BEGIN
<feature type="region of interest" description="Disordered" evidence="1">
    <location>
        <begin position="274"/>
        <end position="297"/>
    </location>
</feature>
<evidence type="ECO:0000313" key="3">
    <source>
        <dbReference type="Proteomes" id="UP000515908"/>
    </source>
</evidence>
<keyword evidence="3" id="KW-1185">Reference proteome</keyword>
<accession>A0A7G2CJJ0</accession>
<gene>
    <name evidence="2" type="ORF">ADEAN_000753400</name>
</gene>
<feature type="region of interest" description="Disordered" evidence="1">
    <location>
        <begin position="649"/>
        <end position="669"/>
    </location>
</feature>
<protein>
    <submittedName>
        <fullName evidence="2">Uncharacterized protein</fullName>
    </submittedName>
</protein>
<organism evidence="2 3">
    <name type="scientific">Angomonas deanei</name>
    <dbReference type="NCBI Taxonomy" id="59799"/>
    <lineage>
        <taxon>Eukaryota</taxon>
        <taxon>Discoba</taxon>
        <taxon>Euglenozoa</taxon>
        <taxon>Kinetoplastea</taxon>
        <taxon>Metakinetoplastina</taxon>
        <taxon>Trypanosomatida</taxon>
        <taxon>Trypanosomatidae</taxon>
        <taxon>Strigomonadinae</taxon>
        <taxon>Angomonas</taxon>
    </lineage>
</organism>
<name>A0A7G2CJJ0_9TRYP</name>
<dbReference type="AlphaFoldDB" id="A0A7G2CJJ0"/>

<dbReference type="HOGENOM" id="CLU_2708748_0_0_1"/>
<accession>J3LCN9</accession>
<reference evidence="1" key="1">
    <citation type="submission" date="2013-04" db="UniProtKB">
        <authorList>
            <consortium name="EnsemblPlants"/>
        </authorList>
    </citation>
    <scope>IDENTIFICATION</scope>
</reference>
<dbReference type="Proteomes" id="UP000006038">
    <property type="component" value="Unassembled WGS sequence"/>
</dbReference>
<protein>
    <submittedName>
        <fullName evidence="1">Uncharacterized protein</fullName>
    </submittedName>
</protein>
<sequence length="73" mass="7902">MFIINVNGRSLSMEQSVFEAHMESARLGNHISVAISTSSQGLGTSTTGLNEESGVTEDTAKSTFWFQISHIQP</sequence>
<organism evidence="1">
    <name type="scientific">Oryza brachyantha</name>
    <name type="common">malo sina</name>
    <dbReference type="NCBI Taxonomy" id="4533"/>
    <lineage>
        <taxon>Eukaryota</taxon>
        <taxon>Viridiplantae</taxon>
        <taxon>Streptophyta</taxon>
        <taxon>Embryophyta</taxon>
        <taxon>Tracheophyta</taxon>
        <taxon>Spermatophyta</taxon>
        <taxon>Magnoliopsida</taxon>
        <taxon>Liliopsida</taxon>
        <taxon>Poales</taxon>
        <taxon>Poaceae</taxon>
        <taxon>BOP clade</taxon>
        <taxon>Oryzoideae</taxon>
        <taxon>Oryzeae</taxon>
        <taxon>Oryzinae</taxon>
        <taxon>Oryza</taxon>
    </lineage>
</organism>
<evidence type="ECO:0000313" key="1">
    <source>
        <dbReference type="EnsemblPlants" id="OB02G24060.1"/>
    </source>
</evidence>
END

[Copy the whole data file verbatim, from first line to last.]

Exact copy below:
<feature type="region of interest" description="Disordered" evidence="1">
    <location>
        <begin position="274"/>
        <end position="297"/>
    </location>
</feature>
<evidence type="ECO:0000313" key="3">
    <source>
        <dbReference type="Proteomes" id="UP000515908"/>
    </source>
</evidence>
<keyword evidence="3" id="KW-1185">Reference proteome</keyword>
<accession>A0A7G2CJJ0</accession>
<gene>
    <name evidence="2" type="ORF">ADEAN_000753400</name>
</gene>
<feature type="region of interest" description="Disordered" evidence="1">
    <location>
        <begin position="649"/>
        <end position="669"/>
    </location>
</feature>
<protein>
    <submittedName>
        <fullName evidence="2">Uncharacterized protein</fullName>
    </submittedName>
</protein>
<organism evidence="2 3">
    <name type="scientific">Angomonas deanei</name>
    <dbReference type="NCBI Taxonomy" id="59799"/>
    <lineage>
        <taxon>Eukaryota</taxon>
        <taxon>Discoba</taxon>
        <taxon>Euglenozoa</taxon>
        <taxon>Kinetoplastea</taxon>
        <taxon>Metakinetoplastina</taxon>
        <taxon>Trypanosomatida</taxon>
        <taxon>Trypanosomatidae</taxon>
        <taxon>Strigomonadinae</taxon>
        <taxon>Angomonas</taxon>
    </lineage>
</organism>
<name>A0A7G2CJJ0_9TRYP</name>
<dbReference type="AlphaFoldDB" id="A0A7G2CJJ0"/>

<dbReference type="HOGENOM" id="CLU_2708748_0_0_1"/>
<accession>J3LCN9</accession>
<reference evidence="1" key="1">
    <citation type="submission" date="2013-04" db="UniProtKB">
        <authorList>
            <consortium name="EnsemblPlants"/>
        </authorList>
    </citation>
    <scope>IDENTIFICATION</scope>
</reference>
<dbReference type="Proteomes" id="UP000006038">
    <property type="component" value="Unassembled WGS sequence"/>
</dbReference>
<protein>
    <submittedName>
        <fullName evidence="1">Uncharacterized protein</fullName>
    </submittedName>
</protein>
<sequence length="73" mass="7902">MFIINVNGRSLSMEQSVFEAHMESARLGNHISVAISTSSQGLGTSTTGLNEESGVTEDTAKSTFWFQISHIQP</sequence>
<organism evidence="1">
    <name type="scientific">Oryza brachyantha</name>
    <name type="common">malo sina</name>
    <dbReference type="NCBI Taxonomy" id="4533"/>
    <lineage>
        <taxon>Eukaryota</taxon>
        <taxon>Viridiplantae</taxon>
        <taxon>Streptophyta</taxon>
        <taxon>Embryophyta</taxon>
        <taxon>Tracheophyta</taxon>
        <taxon>Spermatophyta</taxon>
        <taxon>Magnoliopsida</taxon>
        <taxon>Liliopsida</taxon>
        <taxon>Poales</taxon>
        <taxon>Poaceae</taxon>
        <taxon>BOP clade</taxon>
        <taxon>Oryzoideae</taxon>
        <taxon>Oryzeae</taxon>
        <taxon>Oryzinae</taxon>
        <taxon>Oryza</taxon>
    </lineage>
</organism>
<evidence type="ECO:0000313" key="1">
    <source>
        <dbReference type="EnsemblPlants" id="OB02G24060.1"/>
    </source>
</evidence>